Basketball player Jeremy Lin (L) shakes hands with Chinese basketball star and former Houston Rockets center Yao Ming during a charity basketball match for Yao Foundation Charity Tour in Taipei, southeast China's Taiwan, July 28, 2010. [Photo/Xinhua]
The sensational emergence of Chinese-American player Jeremy Lin has provided a much-needed boost for the NBA in China following Yao Ming's retirement last summer.
Though he was born in the United States and speaks few Chinese words, the 23-year-old New York Knicks point guard has become a darling of the Chinese media and fans, who switched their attention to the domestic league due to the NBA's lockout last year and a lack of Chinese faces in the world's premier league.
Lin has averaged 26.8 points in his past five games, highlighted by a career-high 38 in the Knicks' victory over the Los Angeles Lakers last Friday, and his influence on the Chinese-American community has been compared to that of All-Star center Yao.
However, he has followed a markedly different path to that of the giant Yao, who was the overall first draft pick in 2002. Lin was an undrafted Harvard graduate who emerged from seemingly nowhere to become the toast of New York and Asian-Americans everywhere.
"There are a lot of players like Lin in America, they linger outside the gym doors and continue to go to training trials ... 99 percent of them fail, but Lin held on to his dream; he is lucky and this is a typical American dream," said Yang Yi, deputy chief editor of Chinese newspaper Titan Sports and a popular basketball commentator.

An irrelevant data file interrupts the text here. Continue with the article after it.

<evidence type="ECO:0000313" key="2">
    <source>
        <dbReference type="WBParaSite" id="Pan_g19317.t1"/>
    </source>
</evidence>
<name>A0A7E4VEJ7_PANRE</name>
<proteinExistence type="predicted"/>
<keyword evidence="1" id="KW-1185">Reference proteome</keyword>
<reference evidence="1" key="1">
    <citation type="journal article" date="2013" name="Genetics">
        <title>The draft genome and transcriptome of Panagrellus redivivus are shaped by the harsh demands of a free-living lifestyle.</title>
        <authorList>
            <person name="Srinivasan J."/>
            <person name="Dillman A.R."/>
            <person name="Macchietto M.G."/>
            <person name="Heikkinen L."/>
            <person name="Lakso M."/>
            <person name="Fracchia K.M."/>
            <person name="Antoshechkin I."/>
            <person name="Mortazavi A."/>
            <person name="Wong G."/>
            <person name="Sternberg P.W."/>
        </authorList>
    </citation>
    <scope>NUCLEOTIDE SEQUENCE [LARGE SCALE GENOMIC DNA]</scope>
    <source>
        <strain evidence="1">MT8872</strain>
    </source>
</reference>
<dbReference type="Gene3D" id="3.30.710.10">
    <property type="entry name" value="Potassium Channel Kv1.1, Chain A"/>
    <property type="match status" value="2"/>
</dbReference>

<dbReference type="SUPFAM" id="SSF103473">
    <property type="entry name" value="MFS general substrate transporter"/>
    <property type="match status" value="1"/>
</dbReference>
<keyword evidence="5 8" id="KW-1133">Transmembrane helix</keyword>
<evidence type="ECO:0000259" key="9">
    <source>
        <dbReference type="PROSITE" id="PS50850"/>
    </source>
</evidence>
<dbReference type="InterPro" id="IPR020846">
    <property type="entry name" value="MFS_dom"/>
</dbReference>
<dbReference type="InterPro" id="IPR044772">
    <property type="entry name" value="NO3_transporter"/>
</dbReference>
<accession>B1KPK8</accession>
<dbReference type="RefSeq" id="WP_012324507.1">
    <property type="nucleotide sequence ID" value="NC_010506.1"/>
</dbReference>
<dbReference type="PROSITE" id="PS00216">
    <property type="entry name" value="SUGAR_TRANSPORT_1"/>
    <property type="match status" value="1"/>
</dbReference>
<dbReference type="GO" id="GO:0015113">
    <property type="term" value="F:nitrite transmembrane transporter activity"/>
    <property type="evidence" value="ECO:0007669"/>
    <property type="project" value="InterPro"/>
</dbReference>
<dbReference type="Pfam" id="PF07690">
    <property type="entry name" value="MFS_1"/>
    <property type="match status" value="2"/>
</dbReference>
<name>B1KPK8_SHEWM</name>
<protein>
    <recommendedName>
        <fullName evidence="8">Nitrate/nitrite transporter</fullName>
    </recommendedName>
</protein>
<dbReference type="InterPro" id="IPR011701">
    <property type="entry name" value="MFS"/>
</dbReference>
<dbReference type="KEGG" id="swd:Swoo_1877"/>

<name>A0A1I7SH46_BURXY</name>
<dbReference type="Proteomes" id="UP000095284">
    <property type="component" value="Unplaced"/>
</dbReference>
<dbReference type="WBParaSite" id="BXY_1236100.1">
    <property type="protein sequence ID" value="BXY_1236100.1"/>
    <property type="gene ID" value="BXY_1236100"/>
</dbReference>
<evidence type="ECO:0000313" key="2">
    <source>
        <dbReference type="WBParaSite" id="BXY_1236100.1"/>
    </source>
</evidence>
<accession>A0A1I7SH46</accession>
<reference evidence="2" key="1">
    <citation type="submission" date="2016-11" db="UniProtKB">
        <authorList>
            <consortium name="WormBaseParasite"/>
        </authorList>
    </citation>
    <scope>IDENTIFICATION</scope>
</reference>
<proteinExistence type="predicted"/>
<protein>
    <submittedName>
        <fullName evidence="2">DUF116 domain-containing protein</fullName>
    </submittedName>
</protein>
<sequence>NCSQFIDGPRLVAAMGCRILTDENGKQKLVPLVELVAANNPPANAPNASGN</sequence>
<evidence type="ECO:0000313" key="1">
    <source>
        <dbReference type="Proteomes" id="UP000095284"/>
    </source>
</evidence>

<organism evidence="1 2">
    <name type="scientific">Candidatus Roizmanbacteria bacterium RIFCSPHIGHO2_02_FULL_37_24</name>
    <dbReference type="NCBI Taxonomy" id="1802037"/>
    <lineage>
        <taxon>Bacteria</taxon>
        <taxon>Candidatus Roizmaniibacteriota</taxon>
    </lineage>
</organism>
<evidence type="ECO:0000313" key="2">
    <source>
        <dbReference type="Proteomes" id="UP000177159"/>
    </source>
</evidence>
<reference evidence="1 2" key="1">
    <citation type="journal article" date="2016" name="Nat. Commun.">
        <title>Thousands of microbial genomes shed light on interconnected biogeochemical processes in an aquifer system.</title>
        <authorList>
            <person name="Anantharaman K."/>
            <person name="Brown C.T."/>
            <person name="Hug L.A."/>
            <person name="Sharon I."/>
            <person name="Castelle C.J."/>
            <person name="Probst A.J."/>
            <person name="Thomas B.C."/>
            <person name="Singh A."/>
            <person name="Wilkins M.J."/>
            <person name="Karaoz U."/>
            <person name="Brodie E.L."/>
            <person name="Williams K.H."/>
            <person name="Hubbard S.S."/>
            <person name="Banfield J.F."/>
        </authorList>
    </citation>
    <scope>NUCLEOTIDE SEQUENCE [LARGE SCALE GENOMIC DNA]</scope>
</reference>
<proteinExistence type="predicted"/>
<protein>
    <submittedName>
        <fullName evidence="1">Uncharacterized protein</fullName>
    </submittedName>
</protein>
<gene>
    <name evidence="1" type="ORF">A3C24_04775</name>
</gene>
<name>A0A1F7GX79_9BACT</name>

Meanwhile, fellow commentator Zhang Weiping hailed Lin as the pride of Asia.
"No Asian-American had such success in the NBA before Lin, whose first game as a starter for the Knicks not only attracted Chinese fans but also saw South Koreans and Japanese cheer for him, too. The whole of Asia is proud of him," Zhang said.
"Lin has shown that being tall is not the only way for Asians to make it in the NBA. It also comes down to working harder than others and understanding the right way to play basketball," he said.
Lin had more than 862,000 fans following him on Sina Weibo on Monday, a massive rise compared with 190,000 earlier this month. His self-made humorous videos, including How to Get into Harvard, have also been widely viewed on the Internet in China.
Despite Lin's skyrocketing popularity, people still believe he has benefited from the absence of Knicks stars Carmelo Anthony and Amare Stoudemire.
"The absence of the Knicks' main scorers and other teams' unfamiliarity with him have provided him with opportunities," Zhang said. "It won't be easy for him to maintain his stellar form as other teams will begin to study him more closely. Therefore, he needs to work even harder for a long-term career in the NBA."
Yang said, as an Asian, Lin still needs to improve his fitness and strength to compete in the league.
"Lin has better physical qualities than other Chinese because he has grown up in America and trained in the American system, but compared with other point guards in the NBA, his weakness is still on the physical side," Yang said. "To firmly establish himself in the NBA, Lin needs to play regularly, and it's still too early to say he can do that."